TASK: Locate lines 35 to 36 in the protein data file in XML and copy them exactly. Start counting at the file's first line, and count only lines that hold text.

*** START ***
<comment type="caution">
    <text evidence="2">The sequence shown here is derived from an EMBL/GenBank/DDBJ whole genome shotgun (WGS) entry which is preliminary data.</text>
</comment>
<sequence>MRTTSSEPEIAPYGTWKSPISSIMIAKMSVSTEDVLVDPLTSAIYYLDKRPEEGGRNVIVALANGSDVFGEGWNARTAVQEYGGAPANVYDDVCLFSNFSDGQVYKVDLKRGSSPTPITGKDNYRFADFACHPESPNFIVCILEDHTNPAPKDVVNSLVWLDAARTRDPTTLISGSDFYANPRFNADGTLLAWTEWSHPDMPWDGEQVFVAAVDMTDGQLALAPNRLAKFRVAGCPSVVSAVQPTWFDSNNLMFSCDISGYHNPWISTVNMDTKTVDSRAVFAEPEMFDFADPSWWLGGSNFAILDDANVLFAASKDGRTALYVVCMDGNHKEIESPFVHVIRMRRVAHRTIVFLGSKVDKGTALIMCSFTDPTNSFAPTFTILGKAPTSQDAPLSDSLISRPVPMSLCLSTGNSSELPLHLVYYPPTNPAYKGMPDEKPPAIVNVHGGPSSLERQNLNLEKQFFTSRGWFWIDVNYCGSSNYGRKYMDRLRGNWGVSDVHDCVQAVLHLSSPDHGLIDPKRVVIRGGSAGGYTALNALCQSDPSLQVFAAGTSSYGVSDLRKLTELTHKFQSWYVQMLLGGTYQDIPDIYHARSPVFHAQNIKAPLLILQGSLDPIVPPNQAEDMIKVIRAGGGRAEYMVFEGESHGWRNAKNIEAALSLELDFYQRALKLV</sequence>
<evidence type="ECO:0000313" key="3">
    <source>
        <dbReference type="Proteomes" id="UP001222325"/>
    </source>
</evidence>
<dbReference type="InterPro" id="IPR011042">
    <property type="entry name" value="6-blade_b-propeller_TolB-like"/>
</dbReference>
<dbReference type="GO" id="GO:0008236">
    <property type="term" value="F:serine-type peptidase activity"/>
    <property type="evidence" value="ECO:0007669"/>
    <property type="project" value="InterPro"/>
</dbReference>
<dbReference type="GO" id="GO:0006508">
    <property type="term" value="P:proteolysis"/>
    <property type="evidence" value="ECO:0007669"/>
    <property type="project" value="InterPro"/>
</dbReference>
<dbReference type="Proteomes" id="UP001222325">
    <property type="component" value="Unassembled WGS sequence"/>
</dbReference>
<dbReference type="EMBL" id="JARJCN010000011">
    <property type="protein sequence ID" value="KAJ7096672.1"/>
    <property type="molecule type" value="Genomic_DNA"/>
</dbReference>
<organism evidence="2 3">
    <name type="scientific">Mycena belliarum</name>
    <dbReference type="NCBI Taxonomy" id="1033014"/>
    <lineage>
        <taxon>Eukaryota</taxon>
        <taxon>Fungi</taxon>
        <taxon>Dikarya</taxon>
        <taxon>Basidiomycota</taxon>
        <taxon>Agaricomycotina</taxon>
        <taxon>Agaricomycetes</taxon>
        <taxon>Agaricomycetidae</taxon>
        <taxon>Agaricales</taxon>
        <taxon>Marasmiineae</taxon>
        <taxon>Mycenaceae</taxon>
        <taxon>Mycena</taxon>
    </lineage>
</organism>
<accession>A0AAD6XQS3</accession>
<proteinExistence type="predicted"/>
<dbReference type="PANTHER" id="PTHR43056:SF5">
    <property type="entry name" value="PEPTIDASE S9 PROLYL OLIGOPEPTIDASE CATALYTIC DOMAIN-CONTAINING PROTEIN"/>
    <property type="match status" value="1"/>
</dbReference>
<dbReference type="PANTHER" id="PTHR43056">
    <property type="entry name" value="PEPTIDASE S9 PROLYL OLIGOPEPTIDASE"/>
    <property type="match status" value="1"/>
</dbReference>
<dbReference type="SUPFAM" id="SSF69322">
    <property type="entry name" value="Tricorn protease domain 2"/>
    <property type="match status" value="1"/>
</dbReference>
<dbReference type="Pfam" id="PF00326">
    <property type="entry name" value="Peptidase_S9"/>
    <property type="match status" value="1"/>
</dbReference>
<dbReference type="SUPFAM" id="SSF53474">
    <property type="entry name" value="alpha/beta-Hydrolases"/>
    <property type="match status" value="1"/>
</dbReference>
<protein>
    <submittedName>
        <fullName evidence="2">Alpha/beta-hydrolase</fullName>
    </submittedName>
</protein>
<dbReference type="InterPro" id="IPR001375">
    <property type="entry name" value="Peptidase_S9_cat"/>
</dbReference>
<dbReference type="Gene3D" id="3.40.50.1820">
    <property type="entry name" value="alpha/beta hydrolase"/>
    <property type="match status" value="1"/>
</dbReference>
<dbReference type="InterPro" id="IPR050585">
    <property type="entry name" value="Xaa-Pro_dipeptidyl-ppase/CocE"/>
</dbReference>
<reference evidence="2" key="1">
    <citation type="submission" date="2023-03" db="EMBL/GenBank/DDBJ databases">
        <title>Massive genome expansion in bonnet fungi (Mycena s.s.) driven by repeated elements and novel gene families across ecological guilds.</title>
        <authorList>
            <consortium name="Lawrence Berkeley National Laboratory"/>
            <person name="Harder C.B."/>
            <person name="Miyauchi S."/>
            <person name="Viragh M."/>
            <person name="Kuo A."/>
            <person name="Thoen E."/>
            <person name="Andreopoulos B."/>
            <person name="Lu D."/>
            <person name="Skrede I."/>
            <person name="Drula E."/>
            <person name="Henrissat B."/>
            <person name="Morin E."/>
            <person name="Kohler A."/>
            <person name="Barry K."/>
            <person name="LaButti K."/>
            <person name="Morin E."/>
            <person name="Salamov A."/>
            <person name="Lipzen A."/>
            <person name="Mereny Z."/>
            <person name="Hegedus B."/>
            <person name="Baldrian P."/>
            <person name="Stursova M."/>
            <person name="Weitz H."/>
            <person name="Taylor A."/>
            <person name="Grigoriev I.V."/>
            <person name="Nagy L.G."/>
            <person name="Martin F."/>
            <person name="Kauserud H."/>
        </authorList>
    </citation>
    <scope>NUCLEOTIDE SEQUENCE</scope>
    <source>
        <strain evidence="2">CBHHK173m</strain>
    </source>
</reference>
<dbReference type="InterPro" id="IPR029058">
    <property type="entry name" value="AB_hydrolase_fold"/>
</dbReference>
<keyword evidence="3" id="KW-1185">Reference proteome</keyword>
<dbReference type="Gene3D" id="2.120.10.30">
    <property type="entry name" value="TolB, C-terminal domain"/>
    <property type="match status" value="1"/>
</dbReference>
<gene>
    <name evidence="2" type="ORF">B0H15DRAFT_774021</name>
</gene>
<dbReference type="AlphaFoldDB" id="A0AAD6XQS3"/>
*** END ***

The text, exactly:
        <taxon>Fungi</taxon>
        <taxon>Dikarya</taxon>